Germán Trejo

From Wikipedia, the free encyclopedia
Jump to navigation Jump to search
German Trejo

German Trejo is a Mexican-American political consultant and president of Battleground Solutions in Ohio. The company serves Democratic candidates and progressive non-profit organizations.[1][2]

Early life[edit]

Trejo was born in Morelia, Mexico,[2] he moved to the US in 1998,[3] and attended Ohio State University, at first majoring in architecture,[4] and later in political science and international studies.[2] He graduated in 2004.[3] At Ohio he was vice president of its Council of Hispanic Organization,[5] an unsuccessful candidate for vice president of the Undergraduate Student Government,[6] and co-chair of its Underrepresented Constituency Committee.[7]


After graduating Trejo was appointed, from 2006–2009, to an unpaid position as consejero (adviser) to the Mexican government's Institute of Mexicans Abroad,[8][9] he has worked in three presidential races: Wisconsin in 2004, Ohio in 2008, and Florida in 2012.[2] In 2004 he served as the Hispanic Outreach Director in Wisconsin for the Kerry-Edwards campaign;[10] as of 2007 he was the southeastern Ohio director of the Ohio Democratic Party.[3]

Trejo was involved in 2007 in Centro Mexicano, a proposed community center in Columbus, Ohio. Trejo promoted the center's plans to house a Mexican consulate, a training center for Latinos, and a business services center targeting the Hispanic community,[11] he presented the center as a nonprofit organization while trying to secure funding, though he had not incorporated it as a nonprofit with the state,[9] and allegedly told investors that it was financially secure. Seven months after it was supposed to have opened, the center filed for Chapter 7 bankruptcy, listing $615 in assets and over $168,000 in debts.[3]

In 2011 Trejo founded G&T Consulting, a political-consulting firm catering to Latino Democratic candidates.[12][2] Since 2013 he has served as the president of Battleground Solutions.[1] In 2013 he joined the board of Democracy Win.[13]


  • The Ohio State University Do Something Great, given by Ohio State's President Dr. Britt Kirwan (2004)[14]
  • Ohio Senate Special Recognition, signed by Speaker of the House Sen. Bill Harris (2005) and Sen. Ray Miller[15]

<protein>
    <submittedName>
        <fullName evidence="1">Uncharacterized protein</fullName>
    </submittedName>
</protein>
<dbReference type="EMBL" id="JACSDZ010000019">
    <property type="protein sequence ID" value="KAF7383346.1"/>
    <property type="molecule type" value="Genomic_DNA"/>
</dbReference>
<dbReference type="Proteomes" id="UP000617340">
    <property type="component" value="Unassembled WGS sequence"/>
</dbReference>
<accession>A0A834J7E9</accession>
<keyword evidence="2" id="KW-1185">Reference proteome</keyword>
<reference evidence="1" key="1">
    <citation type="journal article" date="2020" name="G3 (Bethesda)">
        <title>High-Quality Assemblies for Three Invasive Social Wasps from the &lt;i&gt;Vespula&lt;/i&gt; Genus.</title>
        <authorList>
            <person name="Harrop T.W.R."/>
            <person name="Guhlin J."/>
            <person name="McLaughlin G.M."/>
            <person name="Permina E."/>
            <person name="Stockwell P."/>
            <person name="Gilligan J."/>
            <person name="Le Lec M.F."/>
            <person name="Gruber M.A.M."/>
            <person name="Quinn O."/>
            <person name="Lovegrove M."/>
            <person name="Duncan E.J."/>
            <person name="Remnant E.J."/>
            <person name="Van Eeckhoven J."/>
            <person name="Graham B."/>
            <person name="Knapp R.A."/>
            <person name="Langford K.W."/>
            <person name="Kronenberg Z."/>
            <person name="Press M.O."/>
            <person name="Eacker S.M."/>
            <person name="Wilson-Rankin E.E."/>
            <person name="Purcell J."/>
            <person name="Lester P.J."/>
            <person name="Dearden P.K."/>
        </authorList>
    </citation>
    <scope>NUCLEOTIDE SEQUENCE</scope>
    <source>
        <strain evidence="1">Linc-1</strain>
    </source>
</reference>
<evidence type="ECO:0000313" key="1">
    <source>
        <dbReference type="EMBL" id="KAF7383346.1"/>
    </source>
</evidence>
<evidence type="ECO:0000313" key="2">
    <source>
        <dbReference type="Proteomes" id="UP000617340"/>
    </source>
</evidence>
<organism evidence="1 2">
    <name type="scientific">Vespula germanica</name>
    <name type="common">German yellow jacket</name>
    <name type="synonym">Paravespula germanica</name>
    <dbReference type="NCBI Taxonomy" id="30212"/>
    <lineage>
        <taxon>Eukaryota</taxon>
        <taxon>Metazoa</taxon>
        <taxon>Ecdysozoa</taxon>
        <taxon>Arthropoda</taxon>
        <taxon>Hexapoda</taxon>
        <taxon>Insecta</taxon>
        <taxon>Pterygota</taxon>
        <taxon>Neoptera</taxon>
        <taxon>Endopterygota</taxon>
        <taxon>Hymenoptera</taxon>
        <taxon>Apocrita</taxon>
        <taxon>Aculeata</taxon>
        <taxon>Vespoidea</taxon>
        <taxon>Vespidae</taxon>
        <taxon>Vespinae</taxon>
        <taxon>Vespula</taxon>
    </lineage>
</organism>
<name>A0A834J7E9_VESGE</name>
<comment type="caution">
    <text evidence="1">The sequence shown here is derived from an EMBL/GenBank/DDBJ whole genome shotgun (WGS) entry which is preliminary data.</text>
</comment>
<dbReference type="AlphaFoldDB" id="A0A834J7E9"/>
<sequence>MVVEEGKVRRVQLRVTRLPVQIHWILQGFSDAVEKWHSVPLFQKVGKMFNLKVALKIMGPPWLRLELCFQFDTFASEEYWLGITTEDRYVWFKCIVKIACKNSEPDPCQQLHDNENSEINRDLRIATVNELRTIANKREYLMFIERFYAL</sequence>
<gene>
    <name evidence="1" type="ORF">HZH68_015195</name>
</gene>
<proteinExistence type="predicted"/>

• Texas House of Representatives Certificate of Appreciation, signed by Rep. Roberto Alonzo (2007)[15]


  1. ^ a b Battleground Solutions, retrieved 2015-01-15.
  2. ^ a b c d e "About",
  3. ^ a b c d Czekalinski, Stephanie; Jodi Andes (2007-10-14). "Investors startled by sudden demise of Centro Mexicano". The Columbus Dispatch.
  4. ^ "German Trejo". Do Something Great. Ohio State University. Archived from the original on May 17, 2011. Retrieved 2012-02-09.
  5. ^ Karcher, Melissa; Hicks, Tom (14 October 2002). "Ten Latino groups unite, elect new VP". The Lantern. Ohio State University.
  6. ^ Bornhorst, Nikki (22 April 2002). "Pauline, Goodman win USG election". The Lantern. Ohio State University.
  7. ^ Aly, R. H. (18 October 2001). "USG committee getting things done early in year". The Lantern. Ohio State University.
  8. ^ “Consejeros Titulares 2006-2008", Instituto de los Mexicanos en el Exterior, p. 40. Retrieved 2012-10-10.
  9. ^ a b Czekalinski, Stephanie (2007-06-14). "Delay in Mexican center raises questions". The Columbus Dispatch.
  10. ^ Democracy in Action, Kerry and Allies-Campaign Organization, Wisconsin. Retrieved 2012-10-10.
  11. ^ Kemper, Kevin (2006-12-18). "Mexico reaching out to Columbus". Columbus Business First.
  12. ^ "Corporation details", Ohio Secretary of State Business Services. Retrieved 2012-10-10.
  13. ^ Retrieved 2013-11-15.
  14. ^ "German Trejo". Do Something Great. Ohio State University. Retrieved 2012-02-09.!tv/galleryPage
  15. ^ a b Image of the award located at Retrieved 2013-11-15.